Learning About Models and Their Fit to Data
The paper asks what is the most informative way of assessing the fit of a model to data. often an answer comes from the context. In particular, from a consideration of how the model is to be used. Such information often leads one to seek transformations of the data that deliver the requisite information. Even in those instances in which we are sure of the best way of looking at fit, e.g. by the mean of the sample scores of an alternative model, it is often useful to augment the information provided by these tests through a decomposition of them. In time series such decolpositions have often involved recursive analyses. In this paper we propose that he moments underlying tests be re-written as an integrated conditional moment, where the conditioning variable is chosen to elicit useful information. The idea is potentially useful in assessing non-linear models. To implement the approach non-parametric methods generally need to be applied to simulated data in order to perform the decomposition. A range of applications of the idea, drawn from published articles, is used to illustrate the advantages of the method. [C10]
If you experience problems downloading a file, check if you have the proper application to view it first. In case of further problems read the IDEAS help page. Note that these files are not on the IDEAS site. Please be patient as the files may be large.
As the access to this document is restricted, you may want to look for a different version under "Related research" (further below) or search for a different version of it.
Volume (Year): 16 (2002)
Issue (Month): 2 ()
|Contact details of provider:|| Web page: http://www.tandfonline.com/RIEJ20|
|Order Information:||Web: http://www.tandfonline.com/pricing/journal/RIEJ20|
References listed on IDEAS
Please report citation or reference errors to , or , if you are the registered author of the cited work, log in to your RePEc Author Service profile, click on "citations" and make appropriate adjustments.:
- Pagan, A.R. & Schwert, G.W., 1989.
"Alternative Models For Conditional Stock Volatility,"
89-02, Rochester, Business - General.
- Pagan, Adrian R. & Schwert, G. William, 1990. "Alternative models for conditional stock volatility," Journal of Econometrics, Elsevier, vol. 45(1-2), pages 267-290.
- Adrian R. Pagan & G. William Schwert, 1989. "Alternative Models For Conditional Stock Volatility," NBER Working Papers 2955, National Bureau of Economic Research, Inc.
- Yacine Ait-Sahalia, 1995.
"Testing Continuous-Time Models of the Spot Interest Rate,"
NBER Working Papers
5346, National Bureau of Economic Research, Inc.
- Ait-Sahalia, Yacine, 1996. "Testing Continuous-Time Models of the Spot Interest Rate," Review of Financial Studies, Society for Financial Studies, vol. 9(2), pages 385-426.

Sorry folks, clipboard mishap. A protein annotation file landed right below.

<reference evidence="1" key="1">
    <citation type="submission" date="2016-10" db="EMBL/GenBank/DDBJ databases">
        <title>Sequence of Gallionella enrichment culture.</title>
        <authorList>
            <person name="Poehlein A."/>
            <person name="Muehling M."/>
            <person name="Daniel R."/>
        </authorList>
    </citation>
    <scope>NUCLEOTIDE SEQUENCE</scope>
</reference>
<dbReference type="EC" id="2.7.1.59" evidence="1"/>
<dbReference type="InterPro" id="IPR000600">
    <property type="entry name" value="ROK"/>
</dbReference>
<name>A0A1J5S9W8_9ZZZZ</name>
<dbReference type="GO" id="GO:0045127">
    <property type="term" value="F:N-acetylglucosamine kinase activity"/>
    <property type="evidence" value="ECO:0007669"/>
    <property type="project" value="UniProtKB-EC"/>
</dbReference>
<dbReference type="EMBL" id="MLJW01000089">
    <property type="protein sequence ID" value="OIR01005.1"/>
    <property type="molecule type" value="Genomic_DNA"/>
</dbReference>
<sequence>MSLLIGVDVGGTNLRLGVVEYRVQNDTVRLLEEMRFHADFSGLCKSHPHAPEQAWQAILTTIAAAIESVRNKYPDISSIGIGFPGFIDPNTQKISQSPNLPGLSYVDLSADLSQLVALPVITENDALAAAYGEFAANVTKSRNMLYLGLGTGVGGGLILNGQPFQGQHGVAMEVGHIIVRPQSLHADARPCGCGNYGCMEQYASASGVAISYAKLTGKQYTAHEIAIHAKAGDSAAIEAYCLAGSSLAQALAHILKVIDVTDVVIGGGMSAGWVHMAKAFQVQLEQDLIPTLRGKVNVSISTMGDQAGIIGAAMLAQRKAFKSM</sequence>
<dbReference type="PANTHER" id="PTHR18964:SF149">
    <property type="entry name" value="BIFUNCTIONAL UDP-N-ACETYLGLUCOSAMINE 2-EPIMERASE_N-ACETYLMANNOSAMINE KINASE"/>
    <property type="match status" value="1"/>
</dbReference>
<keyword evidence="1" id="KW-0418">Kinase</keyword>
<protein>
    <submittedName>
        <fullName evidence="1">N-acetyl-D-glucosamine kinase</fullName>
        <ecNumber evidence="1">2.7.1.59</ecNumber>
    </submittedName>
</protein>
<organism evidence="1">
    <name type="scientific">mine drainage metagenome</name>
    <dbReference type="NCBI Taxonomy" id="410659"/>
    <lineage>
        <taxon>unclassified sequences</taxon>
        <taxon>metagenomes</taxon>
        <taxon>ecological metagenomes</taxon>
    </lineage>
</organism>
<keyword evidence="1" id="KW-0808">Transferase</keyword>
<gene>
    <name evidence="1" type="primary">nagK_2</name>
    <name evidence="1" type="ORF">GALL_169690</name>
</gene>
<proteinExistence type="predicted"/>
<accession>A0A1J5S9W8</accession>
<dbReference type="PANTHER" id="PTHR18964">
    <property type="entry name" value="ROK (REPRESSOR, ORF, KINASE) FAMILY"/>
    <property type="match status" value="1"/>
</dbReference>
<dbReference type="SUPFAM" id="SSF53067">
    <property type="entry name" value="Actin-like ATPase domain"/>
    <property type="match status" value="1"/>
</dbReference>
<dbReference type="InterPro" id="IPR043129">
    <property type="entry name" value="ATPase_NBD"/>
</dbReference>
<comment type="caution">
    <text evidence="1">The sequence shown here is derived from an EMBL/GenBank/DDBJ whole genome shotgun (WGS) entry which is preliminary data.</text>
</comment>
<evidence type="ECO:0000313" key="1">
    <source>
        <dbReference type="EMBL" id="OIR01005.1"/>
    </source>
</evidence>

- Henry, Olan T & Olekalns, Nilss & Summers, Peter M, 2001. "Exchange Rate Instability: A Threshold Autoregressive Approach," The Economic Record, The Economic Society of Australia, vol. 77(237), pages 160-66, June.
- Jacquier, Eric & Polson, Nicholas G & Rossi, Peter E, 2002.
"Bayesian Analysis of Stochastic Volatility Models,"
Journal of Business & Economic Statistics,
American Statistical Association, vol. 20(1), pages 69-87, January.
- Hausman, Jerry, 2015.
"Specification tests in econometrics,"
Publishing House "SINERGIA PRESS", vol. 38(2), pages 112-134.
- Horowitz, Joel L., 1993. "Semiparametric estimation of a work-trip mode choice model," Journal of Econometrics, Elsevier, vol. 58(1-2), pages 49-70, July.
- Bodman, Philip M, 1998. "Asymmetry and Duration Dependence in Australian GDP and Unemployment," The Economic Record, The Economic Society of Australia, vol. 74(227), pages 399-411, December.
- Pagan, Adrian, 1996. "The econometrics of financial markets," Journal of Empirical Finance, Elsevier, vol. 3(1), pages 15-102, May.
When requesting a correction, please mention this item's handle: RePEc:taf:intecj:v:16:y:2002:i:2:p:1-18. See general information about how to correct material in RePEc.
For technical questions regarding this item, or to correct its authors, title, abstract, bibliographic or download information, contact: (Michael McNulty)
If you have authored this item and are not yet registered with RePEc, we encourage you to do it here. This allows to link your profile to this item. It also allows you to accept potential citations to this item that we are uncertain about.
If references are entirely missing, you can add them using this form.
If the full references list an item that is present in RePEc, but the system did not link to it, you can help with this form.
If you know of missing items citing this one, you can help us creating those links by adding the relevant references in the same way as above, for each refering item. If you are a registered author of this item, you may also want to check the "citations" tab in your profile, as there may be some citations waiting for confirmation.
Please note that corrections may take a couple of weeks to filter through the various RePEc services.